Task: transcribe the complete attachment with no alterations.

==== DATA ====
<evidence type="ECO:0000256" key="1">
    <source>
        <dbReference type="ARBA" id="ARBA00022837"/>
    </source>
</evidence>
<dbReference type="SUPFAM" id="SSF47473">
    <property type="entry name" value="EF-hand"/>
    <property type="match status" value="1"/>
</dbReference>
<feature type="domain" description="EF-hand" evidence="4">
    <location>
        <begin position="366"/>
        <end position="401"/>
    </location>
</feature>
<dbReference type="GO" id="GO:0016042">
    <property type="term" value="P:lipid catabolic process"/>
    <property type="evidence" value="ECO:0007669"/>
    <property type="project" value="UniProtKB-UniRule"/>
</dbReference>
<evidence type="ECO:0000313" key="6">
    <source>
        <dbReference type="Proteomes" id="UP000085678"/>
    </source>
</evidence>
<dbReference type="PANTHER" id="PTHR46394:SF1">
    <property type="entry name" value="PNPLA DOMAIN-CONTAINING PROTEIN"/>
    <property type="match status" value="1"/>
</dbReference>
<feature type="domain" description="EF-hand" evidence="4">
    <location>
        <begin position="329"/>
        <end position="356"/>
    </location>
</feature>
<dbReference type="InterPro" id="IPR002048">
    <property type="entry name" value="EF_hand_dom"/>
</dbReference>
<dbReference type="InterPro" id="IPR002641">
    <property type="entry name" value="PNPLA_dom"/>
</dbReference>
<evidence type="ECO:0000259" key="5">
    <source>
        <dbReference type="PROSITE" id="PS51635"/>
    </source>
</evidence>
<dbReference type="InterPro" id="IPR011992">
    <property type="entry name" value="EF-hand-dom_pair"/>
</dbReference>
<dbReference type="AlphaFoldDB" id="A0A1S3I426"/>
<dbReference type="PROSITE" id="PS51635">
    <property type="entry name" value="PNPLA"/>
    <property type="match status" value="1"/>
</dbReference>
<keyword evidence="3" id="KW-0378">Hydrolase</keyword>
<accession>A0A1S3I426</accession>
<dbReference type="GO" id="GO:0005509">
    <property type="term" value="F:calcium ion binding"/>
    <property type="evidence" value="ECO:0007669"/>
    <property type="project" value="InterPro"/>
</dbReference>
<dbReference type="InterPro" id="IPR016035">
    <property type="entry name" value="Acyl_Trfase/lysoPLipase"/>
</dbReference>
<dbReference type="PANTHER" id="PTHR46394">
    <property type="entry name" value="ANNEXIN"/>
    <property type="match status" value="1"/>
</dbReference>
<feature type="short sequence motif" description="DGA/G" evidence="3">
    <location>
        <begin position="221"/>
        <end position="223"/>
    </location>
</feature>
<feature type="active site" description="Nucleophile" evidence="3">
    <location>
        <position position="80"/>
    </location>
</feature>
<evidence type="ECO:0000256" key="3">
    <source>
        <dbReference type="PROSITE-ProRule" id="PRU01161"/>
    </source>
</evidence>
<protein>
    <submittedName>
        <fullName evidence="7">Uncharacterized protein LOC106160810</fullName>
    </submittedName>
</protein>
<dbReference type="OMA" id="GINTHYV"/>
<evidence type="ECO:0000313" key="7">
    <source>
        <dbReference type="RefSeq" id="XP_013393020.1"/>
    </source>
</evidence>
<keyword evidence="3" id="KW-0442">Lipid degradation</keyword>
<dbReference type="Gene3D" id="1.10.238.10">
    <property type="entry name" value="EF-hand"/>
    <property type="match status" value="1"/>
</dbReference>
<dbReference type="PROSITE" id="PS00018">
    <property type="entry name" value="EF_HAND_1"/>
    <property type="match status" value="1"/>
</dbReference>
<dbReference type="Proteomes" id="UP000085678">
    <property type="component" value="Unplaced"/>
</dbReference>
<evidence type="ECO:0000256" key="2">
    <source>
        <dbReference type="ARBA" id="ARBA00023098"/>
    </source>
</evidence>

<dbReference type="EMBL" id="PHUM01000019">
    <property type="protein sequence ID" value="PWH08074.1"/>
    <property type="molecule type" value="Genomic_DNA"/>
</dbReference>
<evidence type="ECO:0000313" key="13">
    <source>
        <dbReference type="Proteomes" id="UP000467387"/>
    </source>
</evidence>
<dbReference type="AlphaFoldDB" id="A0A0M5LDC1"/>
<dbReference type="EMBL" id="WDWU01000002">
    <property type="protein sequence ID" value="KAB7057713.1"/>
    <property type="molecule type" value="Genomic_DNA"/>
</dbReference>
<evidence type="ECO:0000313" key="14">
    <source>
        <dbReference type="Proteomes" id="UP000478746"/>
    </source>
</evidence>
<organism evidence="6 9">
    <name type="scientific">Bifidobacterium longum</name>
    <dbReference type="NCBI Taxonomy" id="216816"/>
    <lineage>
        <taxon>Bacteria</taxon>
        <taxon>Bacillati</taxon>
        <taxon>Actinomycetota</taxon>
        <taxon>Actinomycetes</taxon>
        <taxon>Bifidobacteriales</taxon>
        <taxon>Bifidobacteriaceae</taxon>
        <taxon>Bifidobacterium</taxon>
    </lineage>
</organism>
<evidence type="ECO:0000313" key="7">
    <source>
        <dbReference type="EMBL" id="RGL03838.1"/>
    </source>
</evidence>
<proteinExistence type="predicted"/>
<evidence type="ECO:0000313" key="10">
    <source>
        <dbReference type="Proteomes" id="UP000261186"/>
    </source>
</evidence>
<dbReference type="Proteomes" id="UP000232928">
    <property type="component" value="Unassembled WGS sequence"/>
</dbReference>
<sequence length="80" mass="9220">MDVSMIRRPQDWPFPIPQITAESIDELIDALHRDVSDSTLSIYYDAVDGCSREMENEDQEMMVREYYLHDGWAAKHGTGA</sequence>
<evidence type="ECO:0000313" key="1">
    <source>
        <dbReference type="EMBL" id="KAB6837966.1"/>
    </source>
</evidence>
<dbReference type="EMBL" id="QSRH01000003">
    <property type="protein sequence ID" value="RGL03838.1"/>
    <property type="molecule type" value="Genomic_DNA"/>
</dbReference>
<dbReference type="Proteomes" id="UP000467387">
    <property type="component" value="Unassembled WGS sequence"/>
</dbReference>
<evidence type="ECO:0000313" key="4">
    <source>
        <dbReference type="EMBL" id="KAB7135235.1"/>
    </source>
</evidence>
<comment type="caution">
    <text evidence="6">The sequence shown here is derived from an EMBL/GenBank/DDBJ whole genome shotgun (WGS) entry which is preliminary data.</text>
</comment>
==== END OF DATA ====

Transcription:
<evidence type="ECO:0000256" key="1">
    <source>
        <dbReference type="ARBA" id="ARBA00022837"/>
    </source>
</evidence>
<dbReference type="SUPFAM" id="SSF47473">
    <property type="entry name" value="EF-hand"/>
    <property type="match status" value="1"/>
</dbReference>
<feature type="domain" description="EF-hand" evidence="4">
    <location>
        <begin position="366"/>
        <end position="401"/>
    </location>
</feature>
<dbReference type="GO" id="GO:0016042">
    <property type="term" value="P:lipid catabolic process"/>
    <property type="evidence" value="ECO:0007669"/>
    <property type="project" value="UniProtKB-UniRule"/>
</dbReference>
<evidence type="ECO:0000313" key="6">
    <source>
        <dbReference type="Proteomes" id="UP000085678"/>
    </source>
</evidence>
<dbReference type="PANTHER" id="PTHR46394:SF1">
    <property type="entry name" value="PNPLA DOMAIN-CONTAINING PROTEIN"/>
    <property type="match status" value="1"/>
</dbReference>
<feature type="domain" description="EF-hand" evidence="4">
    <location>
        <begin position="329"/>
        <end position="356"/>
    </location>
</feature>
<dbReference type="InterPro" id="IPR002048">
    <property type="entry name" value="EF_hand_dom"/>
</dbReference>
<dbReference type="InterPro" id="IPR002641">
    <property type="entry name" value="PNPLA_dom"/>
</dbReference>
<evidence type="ECO:0000259" key="5">
    <source>
        <dbReference type="PROSITE" id="PS51635"/>
    </source>
</evidence>
<dbReference type="InterPro" id="IPR011992">
    <property type="entry name" value="EF-hand-dom_pair"/>
</dbReference>
<dbReference type="AlphaFoldDB" id="A0A1S3I426"/>
<dbReference type="PROSITE" id="PS51635">
    <property type="entry name" value="PNPLA"/>
    <property type="match status" value="1"/>
</dbReference>
<keyword evidence="3" id="KW-0378">Hydrolase</keyword>
<accession>A0A1S3I426</accession>
<dbReference type="GO" id="GO:0005509">
    <property type="term" value="F:calcium ion binding"/>
    <property type="evidence" value="ECO:0007669"/>
    <property type="project" value="InterPro"/>
</dbReference>
<dbReference type="InterPro" id="IPR016035">
    <property type="entry name" value="Acyl_Trfase/lysoPLipase"/>
</dbReference>
<dbReference type="PANTHER" id="PTHR46394">
    <property type="entry name" value="ANNEXIN"/>
    <property type="match status" value="1"/>
</dbReference>
<feature type="short sequence motif" description="DGA/G" evidence="3">
    <location>
        <begin position="221"/>
        <end position="223"/>
    </location>
</feature>
<feature type="active site" description="Nucleophile" evidence="3">
    <location>
        <position position="80"/>
    </location>
</feature>
<evidence type="ECO:0000256" key="3">
    <source>
        <dbReference type="PROSITE-ProRule" id="PRU01161"/>
    </source>
</evidence>
<protein>
    <submittedName>
        <fullName evidence="7">Uncharacterized protein LOC106160810</fullName>
    </submittedName>
</protein>
<dbReference type="OMA" id="GINTHYV"/>
<evidence type="ECO:0000313" key="7">
    <source>
        <dbReference type="RefSeq" id="XP_013393020.1"/>
    </source>
</evidence>
<keyword evidence="3" id="KW-0442">Lipid degradation</keyword>
<dbReference type="Gene3D" id="1.10.238.10">
    <property type="entry name" value="EF-hand"/>
    <property type="match status" value="1"/>
</dbReference>
<dbReference type="PROSITE" id="PS00018">
    <property type="entry name" value="EF_HAND_1"/>
    <property type="match status" value="1"/>
</dbReference>
<dbReference type="Proteomes" id="UP000085678">
    <property type="component" value="Unplaced"/>
</dbReference>
<evidence type="ECO:0000256" key="2">
    <source>
        <dbReference type="ARBA" id="ARBA00023098"/>
    </source>
</evidence>

<dbReference type="EMBL" id="PHUM01000019">
    <property type="protein sequence ID" value="PWH08074.1"/>
    <property type="molecule type" value="Genomic_DNA"/>
</dbReference>
<evidence type="ECO:0000313" key="13">
    <source>
        <dbReference type="Proteomes" id="UP000467387"/>
    </source>
</evidence>
<dbReference type="AlphaFoldDB" id="A0A0M5LDC1"/>
<dbReference type="EMBL" id="WDWU01000002">
    <property type="protein sequence ID" value="KAB7057713.1"/>
    <property type="molecule type" value="Genomic_DNA"/>
</dbReference>
<evidence type="ECO:0000313" key="14">
    <source>
        <dbReference type="Proteomes" id="UP000478746"/>
    </source>
</evidence>
<organism evidence="6 9">
    <name type="scientific">Bifidobacterium longum</name>
    <dbReference type="NCBI Taxonomy" id="216816"/>
    <lineage>
        <taxon>Bacteria</taxon>
        <taxon>Bacillati</taxon>
        <taxon>Actinomycetota</taxon>
        <taxon>Actinomycetes</taxon>
        <taxon>Bifidobacteriales</taxon>
        <taxon>Bifidobacteriaceae</taxon>
        <taxon>Bifidobacterium</taxon>
    </lineage>
</organism>
<evidence type="ECO:0000313" key="7">
    <source>
        <dbReference type="EMBL" id="RGL03838.1"/>
    </source>
</evidence>
<proteinExistence type="predicted"/>
<evidence type="ECO:0000313" key="10">
    <source>
        <dbReference type="Proteomes" id="UP000261186"/>
    </source>
</evidence>
<dbReference type="Proteomes" id="UP000232928">
    <property type="component" value="Unassembled WGS sequence"/>
</dbReference>
<sequence length="80" mass="9220">MDVSMIRRPQDWPFPIPQITAESIDELIDALHRDVSDSTLSIYYDAVDGCSREMENEDQEMMVREYYLHDGWAAKHGTGA</sequence>
<evidence type="ECO:0000313" key="1">
    <source>
        <dbReference type="EMBL" id="KAB6837966.1"/>
    </source>
</evidence>
<dbReference type="EMBL" id="QSRH01000003">
    <property type="protein sequence ID" value="RGL03838.1"/>
    <property type="molecule type" value="Genomic_DNA"/>
</dbReference>
<dbReference type="Proteomes" id="UP000467387">
    <property type="component" value="Unassembled WGS sequence"/>
</dbReference>
<evidence type="ECO:0000313" key="4">
    <source>
        <dbReference type="EMBL" id="KAB7135235.1"/>
    </source>
</evidence>
<comment type="caution">
    <text evidence="6">The sequence shown here is derived from an EMBL/GenBank/DDBJ whole genome shotgun (WGS) entry which is preliminary data.</text>
</comment>